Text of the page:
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For talented kids, a chance to dance, rap and show their skills

on October 2, 2009

It seems like a tall order.

Wanted: fifteen volunteer hip-hop or modern dance performers willing to learn spoken word theater for a Spring show in Oakland and possible national tour. Song, rap, martial arts and aerial dance skills could also come in handy.

Oh, yes–and actors must be 12 or younger.

The group will be known as “Destiny Junior Company,” and the idea emerged out of Destiny Art Center, a non-profit that runs dance, theater and martial arts classes for Oakland youth.

Ariel Luckey, co-director of the proposed “Destiny Junior Company,” says he is not worried about finding enough children with the perseverance and talent to join the company. In fact, he is so confident about Monday’s audition that his biggest concern is how difficult it is going to be to choose.

“Knowing that the kids have been courageous and bold enough to put themselves out there and inevitably we’re going to have to turn some away is going to be really hard,” he says, as he stands beside the bright mural on the door of Destiny and looks out at the fall day and a group of children playing on the grass outside. “Getting the confidence to perform before a panel of professional artists takes courage.”

The auditions are open, and over the last few weeks Destiny Arts has been recruiting in elementary schools and youth programs. Luckey is expecting at least two children to try out for every spot. The audition will be held from 4:30 pm until 6:00 on Monday before a panel of six judges. The children will learn a hip-hop and modern dance routine, as well as practice some theater exercises, before the final decision is made sometime next week. Children are encouraged to show the panel a song, dance or spoken word piece that expresses themselves.

Door of Destiny“Even if they don’t get in, we will try and make the audition a good experience,” Luckey said. “There’s nothing to lose – if nothing else you’ll learn something new.”

As he wanders  the corridors of the building Destiny Art Center currently shares with a local charter school on 42nd Street, it is easy to see why Luckey is so confident.

The walls are decked out in brightly colored paintings made by the summer-camp participants, and the beats and rhythms reverberating in the corridors give a clue to further talents. Behind the closed doors a series of kung fu, hip-hop and theater classes are in full swing. Some of the classes become so boisterous and energetic that the doors are pushed open to allow a breeze through to cool the dancers and fighters.

A group of 16-year-old students sits on the wooden floor of one of the studios. They are introducing themselves to each other before the first class of the semester. Some murmur their answers amidst giggles, and the more confident ones yell out the answers of their more reticent colleagues so everyone can hear.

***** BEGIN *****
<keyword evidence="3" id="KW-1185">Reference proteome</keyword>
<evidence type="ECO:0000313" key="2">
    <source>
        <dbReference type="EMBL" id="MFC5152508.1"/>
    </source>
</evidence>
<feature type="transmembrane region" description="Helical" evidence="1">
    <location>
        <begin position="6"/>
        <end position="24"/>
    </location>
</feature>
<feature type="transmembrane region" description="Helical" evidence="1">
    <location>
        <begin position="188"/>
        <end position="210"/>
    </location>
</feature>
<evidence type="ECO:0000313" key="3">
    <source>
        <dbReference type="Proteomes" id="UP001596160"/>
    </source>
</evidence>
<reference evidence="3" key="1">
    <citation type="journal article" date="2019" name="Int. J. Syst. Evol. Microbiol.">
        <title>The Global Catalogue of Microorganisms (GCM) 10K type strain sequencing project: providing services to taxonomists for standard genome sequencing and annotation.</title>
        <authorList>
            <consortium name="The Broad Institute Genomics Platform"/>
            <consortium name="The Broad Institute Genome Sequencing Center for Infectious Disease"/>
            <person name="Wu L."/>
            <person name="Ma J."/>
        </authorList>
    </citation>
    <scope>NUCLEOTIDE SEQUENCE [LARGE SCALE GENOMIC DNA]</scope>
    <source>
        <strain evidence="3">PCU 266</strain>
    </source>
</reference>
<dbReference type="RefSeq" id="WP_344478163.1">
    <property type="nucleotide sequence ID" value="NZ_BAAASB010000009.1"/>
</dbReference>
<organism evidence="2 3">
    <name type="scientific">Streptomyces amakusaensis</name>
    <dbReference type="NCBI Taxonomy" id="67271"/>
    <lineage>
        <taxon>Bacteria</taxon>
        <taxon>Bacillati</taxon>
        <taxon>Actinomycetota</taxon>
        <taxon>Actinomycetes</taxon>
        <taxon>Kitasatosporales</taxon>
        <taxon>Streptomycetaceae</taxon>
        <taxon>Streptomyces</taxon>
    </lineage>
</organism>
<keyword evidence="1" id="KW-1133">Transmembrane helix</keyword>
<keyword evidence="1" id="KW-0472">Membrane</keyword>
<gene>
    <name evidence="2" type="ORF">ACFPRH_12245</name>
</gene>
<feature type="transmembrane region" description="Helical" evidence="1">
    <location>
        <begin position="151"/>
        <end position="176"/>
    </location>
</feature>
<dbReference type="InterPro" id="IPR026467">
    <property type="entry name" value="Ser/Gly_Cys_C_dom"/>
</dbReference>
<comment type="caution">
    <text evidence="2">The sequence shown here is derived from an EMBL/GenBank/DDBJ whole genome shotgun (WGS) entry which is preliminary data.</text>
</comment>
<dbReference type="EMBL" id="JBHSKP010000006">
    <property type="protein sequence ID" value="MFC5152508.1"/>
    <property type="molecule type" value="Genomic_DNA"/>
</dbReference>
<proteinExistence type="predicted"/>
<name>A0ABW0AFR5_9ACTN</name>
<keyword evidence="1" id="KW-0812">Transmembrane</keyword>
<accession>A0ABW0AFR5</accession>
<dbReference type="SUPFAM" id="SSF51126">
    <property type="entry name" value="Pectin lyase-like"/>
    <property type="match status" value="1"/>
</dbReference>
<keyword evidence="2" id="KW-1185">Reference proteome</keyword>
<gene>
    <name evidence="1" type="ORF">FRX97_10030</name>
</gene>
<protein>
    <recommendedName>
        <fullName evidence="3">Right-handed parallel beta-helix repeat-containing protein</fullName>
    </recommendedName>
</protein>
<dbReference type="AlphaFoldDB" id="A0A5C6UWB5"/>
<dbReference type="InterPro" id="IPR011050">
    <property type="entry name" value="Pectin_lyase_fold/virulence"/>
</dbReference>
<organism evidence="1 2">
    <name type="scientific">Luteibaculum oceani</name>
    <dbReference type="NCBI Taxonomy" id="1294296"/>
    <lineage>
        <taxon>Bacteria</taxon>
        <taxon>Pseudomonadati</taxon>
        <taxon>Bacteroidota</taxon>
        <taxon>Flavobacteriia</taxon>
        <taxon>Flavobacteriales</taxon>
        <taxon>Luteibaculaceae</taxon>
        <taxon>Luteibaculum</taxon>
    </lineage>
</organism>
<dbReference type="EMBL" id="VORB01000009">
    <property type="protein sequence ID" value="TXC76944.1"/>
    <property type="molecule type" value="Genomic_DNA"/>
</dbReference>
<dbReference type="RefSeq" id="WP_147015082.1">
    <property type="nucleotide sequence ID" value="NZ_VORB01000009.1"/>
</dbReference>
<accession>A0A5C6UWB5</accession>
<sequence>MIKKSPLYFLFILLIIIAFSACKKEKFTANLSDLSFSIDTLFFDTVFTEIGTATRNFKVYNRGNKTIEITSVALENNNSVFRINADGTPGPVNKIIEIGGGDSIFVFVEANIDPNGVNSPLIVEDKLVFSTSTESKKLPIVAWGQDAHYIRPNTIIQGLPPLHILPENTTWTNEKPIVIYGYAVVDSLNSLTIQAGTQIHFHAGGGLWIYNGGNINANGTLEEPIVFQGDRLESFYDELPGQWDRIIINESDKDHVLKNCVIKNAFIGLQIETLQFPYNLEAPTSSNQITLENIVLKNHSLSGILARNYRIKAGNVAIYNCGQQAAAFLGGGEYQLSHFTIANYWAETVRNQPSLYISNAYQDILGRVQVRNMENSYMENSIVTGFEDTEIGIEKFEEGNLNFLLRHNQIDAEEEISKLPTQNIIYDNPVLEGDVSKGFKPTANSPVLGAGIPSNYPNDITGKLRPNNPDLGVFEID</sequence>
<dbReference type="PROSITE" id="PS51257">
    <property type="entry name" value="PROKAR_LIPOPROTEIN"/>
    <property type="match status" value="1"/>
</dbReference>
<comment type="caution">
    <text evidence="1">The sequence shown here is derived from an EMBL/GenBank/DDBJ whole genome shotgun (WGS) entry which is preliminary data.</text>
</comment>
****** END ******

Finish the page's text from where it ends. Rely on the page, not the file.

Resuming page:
“Her name is Erin and she goes to Oakland Tech,” yells one 16-year-old sprawled out on the floor, his gangly legs hooked under him.

But silence and calm settle for a moment as teenage anxieties are put aside and Natasha Jacobs, the other director for “Destiny Junior Company,” guides the small circle in meditation. The mirrored wall reflects the peaceful group back into the room as they close their eyes.

The recent shooting of Desiree Davis, the Oakland Tech 17 year old killed in a drive-by on Labor Day, is a pertinent reminder that violent crime is a reality on the streets of Oakland and in the lives of many of these teenagers here at Destiny. But as Ethan Zatko, on site program manager at Destiny Art Center, says, “There is also a history of people caring and wanting to do something about it in Oakland.”

Destiny is a part of that movement. It began 21 years ago, and not only offers a place for young people to go after school and something positive to do, but also teaches positive approaches to dealing with stress. One of Destiny’s methods is what the teachers call “five fingers of violence” prevention, which is introduced to even the youngest participants. It offers an alternative way of coping with anger or tension, explains Zatko. As an an alumnus of Destiny, Zatko was struck that even years after he left Destiny as a student and returned as a staff member, he could still remember the five fingers of violence prevention he learned when he was five years old.

Cameron is six. His head is a tumble of dark curls, and he proudly sports a black t-shirt, emblazoned with a bright orange and yellow “Destiny” logo.

Cameron lives in Oakland and this afternoon came straight from school to attend his weekly Thursday 3:30 pm hip-hop class at Destiny Art Center. His small frame is agile as it bends and twists through the routines alongside his taller peers. They are sweating and glowing as they emerge for a quick break at the water fountain outside.

“There isn’t really anything I don’t like about Destiny,” Cameron says, scrunching his face as he tries to think of something.

Cameron is one of the students who will be auditioning for Destiny Junior Company on Monday. He grips his fingers along the edge of his t-shirt, stretching the logo as he imagines what the audition will be like.

“I’m excited and a little nervous,” he says, before making an off-hand comment about how much the flips in hip-hop appeal to him and then demonstrating a one-handed handstand.

Destiny Girl

Audition for “Destiny Junior Company”:

Monday October 5th

4:30 – 6 pm

BRING – Yourself, energy, dance clothes

OPTIONAL – You may bring a dance, song, spoken word piece or talent that you would like to show that expresses YOU.

Destiny Art Center 1000 42nd Street, (between Adeline and Market Streets).

For information call Sarah Crowell, 510 597 1619 ex. 102

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Photo by Basil D Soufi
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